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1 Post authored by: Joel Rothman-Oracle

Immediately after Eloqua Experience 2011, we were able to get out a Chart of the Week that showed a trending timeline of the volume of tweets over time, where we highlighted significant events (such as keynotes, and yes, 2 earthquakes). Also included was a word cloud. Because we have had a lot of interest in how we did accomplished this, we decided to write up a blurb on how we used Eloqua tools to extract this data.


To capture this data, we used 2 cloud connectors. One pulled in the specific tweets, and information about the tweeters. The next took that information and captured the Klout information for those records. I am going to highlight how we set up both of these to capture the data, and what the programs looked like. I’ll start with a quick overview of the process, and then dive into the specifics.


Using the “Tweet Feed” Cloud Connector, you define what search term you want to capture. For Eloqua Experience, we captured the hashtag #ee11sf. This cloud connector takes data about both the tweet and the tweeter. The tweet information gets stored in a custom object (one entry for each tweet). The information about the Twitter user (such as a description and the number of followers etc…) gets stored on the contact in Eloqua.


This contact is then fed into a program, which uses the Klout Cloud Component. This component grabs the twitter handle and does a lookup on the associated Klout score, which gets written back to the contact.


Now, to set this up, the first thing you need to do is create a custom object ( Name it something descriptive. For example, we named ours EE11SF Tweets. Add the following fields:

  • Tweet ID Field
  • Message --> This should be set up as an extended character field
  • Message Time --> This should be set up as a date


Define the “Tweet ID” field as the unique key in the table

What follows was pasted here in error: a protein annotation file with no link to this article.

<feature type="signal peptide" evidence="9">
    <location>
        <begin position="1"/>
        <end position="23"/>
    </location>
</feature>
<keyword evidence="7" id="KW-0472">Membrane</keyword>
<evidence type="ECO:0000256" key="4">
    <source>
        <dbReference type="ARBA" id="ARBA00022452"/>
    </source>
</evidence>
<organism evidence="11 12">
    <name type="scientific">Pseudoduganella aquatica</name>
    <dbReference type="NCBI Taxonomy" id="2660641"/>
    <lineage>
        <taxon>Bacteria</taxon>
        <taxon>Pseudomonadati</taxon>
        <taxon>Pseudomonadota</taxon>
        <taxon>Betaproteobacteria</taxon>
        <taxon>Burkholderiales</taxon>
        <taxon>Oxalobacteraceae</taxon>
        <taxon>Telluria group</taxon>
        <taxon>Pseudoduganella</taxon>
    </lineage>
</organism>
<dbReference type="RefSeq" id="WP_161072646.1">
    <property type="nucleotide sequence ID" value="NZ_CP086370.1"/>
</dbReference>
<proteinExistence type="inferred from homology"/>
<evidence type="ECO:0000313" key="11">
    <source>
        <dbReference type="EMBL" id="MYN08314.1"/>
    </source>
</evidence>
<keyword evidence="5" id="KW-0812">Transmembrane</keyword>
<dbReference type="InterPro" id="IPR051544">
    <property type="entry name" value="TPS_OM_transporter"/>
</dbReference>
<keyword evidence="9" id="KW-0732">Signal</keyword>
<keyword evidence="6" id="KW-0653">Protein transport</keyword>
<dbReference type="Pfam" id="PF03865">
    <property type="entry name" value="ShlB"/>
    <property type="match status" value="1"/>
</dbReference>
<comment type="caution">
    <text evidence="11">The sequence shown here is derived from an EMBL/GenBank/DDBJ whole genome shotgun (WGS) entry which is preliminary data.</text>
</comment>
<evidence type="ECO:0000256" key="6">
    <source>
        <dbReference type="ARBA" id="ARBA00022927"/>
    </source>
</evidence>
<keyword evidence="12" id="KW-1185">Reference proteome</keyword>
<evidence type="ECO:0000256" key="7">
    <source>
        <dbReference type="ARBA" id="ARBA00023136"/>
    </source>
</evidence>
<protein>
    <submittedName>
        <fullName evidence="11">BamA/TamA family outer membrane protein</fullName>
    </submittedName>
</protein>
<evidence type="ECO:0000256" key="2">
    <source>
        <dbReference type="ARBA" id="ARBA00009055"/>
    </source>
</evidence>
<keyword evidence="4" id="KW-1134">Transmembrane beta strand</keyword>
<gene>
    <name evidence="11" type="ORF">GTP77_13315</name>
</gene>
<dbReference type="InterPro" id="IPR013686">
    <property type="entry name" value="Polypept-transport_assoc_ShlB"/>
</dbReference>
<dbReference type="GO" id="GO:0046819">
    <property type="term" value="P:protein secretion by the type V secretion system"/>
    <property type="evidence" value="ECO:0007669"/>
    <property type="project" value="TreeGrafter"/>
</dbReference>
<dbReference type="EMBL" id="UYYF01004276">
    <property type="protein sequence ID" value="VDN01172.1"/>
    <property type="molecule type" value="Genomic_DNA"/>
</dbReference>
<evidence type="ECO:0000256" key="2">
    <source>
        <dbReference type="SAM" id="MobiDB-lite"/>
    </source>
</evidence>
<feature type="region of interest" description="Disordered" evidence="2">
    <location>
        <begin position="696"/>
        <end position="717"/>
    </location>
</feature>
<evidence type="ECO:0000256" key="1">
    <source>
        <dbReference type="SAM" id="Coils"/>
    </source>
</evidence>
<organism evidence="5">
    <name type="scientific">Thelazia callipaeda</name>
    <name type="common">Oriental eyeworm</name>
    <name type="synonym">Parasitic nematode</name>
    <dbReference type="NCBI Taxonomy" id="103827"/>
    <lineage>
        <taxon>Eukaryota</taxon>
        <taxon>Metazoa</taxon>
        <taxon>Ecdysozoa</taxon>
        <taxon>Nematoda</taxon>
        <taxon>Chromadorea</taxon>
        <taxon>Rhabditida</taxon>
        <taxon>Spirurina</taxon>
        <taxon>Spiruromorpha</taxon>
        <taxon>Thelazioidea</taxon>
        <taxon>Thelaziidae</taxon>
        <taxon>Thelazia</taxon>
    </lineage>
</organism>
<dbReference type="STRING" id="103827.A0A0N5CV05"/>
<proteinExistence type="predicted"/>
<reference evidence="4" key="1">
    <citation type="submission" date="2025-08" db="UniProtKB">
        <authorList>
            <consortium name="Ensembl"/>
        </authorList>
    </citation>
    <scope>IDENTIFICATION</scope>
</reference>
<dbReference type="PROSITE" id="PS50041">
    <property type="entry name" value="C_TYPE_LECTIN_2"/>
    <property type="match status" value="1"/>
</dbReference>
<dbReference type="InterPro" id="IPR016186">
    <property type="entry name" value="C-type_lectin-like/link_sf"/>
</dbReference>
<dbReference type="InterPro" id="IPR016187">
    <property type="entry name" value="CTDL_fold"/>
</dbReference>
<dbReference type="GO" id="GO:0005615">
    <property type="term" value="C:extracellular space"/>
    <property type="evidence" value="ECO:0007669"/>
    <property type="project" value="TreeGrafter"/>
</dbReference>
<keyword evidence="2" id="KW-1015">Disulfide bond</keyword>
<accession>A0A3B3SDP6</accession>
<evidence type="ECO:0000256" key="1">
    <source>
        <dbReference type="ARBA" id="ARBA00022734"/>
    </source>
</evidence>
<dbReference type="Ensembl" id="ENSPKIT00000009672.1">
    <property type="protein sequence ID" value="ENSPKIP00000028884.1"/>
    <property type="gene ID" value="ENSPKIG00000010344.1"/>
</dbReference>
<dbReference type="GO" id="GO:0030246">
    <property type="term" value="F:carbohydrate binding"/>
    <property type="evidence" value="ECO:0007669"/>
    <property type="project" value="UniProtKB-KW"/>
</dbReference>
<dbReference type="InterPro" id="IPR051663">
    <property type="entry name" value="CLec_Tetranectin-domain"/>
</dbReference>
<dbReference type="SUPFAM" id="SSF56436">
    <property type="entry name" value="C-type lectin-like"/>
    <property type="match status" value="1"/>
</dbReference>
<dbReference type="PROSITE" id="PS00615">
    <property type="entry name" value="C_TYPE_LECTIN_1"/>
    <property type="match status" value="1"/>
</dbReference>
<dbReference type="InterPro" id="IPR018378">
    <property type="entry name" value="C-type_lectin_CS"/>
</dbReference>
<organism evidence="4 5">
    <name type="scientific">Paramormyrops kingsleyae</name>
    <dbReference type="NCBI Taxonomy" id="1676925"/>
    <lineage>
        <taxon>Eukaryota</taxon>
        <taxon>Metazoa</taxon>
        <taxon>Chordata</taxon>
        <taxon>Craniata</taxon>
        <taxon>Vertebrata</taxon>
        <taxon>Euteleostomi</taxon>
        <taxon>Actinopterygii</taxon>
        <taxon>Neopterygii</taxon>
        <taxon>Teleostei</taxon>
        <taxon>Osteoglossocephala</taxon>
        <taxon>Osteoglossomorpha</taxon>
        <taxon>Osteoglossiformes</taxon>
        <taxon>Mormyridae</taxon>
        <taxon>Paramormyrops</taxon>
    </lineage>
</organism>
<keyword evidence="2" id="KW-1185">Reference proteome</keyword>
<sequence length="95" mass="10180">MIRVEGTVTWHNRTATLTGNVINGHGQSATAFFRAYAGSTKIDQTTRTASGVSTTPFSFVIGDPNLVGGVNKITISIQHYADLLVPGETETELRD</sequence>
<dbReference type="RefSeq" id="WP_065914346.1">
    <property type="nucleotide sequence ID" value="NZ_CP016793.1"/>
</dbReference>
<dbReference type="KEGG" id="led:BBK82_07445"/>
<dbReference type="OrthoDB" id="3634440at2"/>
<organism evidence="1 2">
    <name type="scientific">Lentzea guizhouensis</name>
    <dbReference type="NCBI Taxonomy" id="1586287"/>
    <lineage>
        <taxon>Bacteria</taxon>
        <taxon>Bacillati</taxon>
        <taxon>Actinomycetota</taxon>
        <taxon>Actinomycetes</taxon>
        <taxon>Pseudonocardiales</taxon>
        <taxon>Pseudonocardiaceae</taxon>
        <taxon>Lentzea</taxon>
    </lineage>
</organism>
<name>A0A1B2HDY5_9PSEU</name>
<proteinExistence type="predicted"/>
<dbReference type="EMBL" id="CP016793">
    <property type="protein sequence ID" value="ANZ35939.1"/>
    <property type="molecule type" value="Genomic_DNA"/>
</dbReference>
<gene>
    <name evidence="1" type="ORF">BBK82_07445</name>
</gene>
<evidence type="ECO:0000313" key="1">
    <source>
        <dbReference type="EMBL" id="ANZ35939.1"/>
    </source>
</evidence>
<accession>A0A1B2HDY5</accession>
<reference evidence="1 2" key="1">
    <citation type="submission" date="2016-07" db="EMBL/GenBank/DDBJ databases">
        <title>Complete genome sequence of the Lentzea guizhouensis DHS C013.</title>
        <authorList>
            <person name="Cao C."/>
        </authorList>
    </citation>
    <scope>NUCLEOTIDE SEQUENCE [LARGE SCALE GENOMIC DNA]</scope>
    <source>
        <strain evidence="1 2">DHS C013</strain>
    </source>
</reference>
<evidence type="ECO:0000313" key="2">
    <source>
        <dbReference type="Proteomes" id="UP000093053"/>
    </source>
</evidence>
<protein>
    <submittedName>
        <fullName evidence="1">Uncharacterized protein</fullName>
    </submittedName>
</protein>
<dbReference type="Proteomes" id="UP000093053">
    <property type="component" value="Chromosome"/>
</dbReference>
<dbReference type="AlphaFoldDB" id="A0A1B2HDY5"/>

The next step is to create the appropriate fields on the contact. The only required field is the Twitter ID field. Everything else is optional. The fields are:

  • Twitter Id field
  • Twitter Name Field
  • Twitter Location Field
  • Twitter Description Field
  • Twitter Followers Count Field --> this should be set up as a numeric field
  • Twitter Following Count Field --> This should be set up as a numeric field
  • Tweet Count Field
  • Twitter URL Field
  • Klout Score


You can create a contact group to hold the records and a contact view to contain the fields.


Creating the tweet feeder:


To create the Tweet feeder, navigate to this URL:
If you do not have a login, please sign up.
Under the credentials set up, you will need to input the Eloqua install, a user and a password. This user will need to have API access to Eloqua enabled. Support can help set that up. You will also need to set the query frequency, which is how often the data is pulled. You can leave the step disabled for now, but you will need to remember to enable it later.
Under the configurations tab, you will need to authorize a Twitter account. This is only used to authorize the API to capture data from twitter. Nothing will be posted to this account. You will also input the search query and the contact group. Under “Store Tweet Data in” select “Custom Object” and map it to the object that was created before. Click save.


Under field mappings, map the as they are created earlier. Click save, and you are ready to go.


Creating the Klout feeder:


The Klout score is stamped in a program using a Cloud Connector. The first step is to create the connector in Eloqua. To do that, visit this site ( and select “Get Ap”. After that is done, you need to log in to Eloqua and create a simple 2 step program (or add it into your standard program flow). My sample program has 3 steps, but the top one is not necessary. See the annotated image below that includes all the configuration steps:



For the chart the data manipulation was done in Excel (we love us our pivot tables). The word cloud was done using a free tool called Wordle (


Remember, you can sign up to have the Chart of the week delivered to you by signing up at
How are you going to use this data? Let us know!

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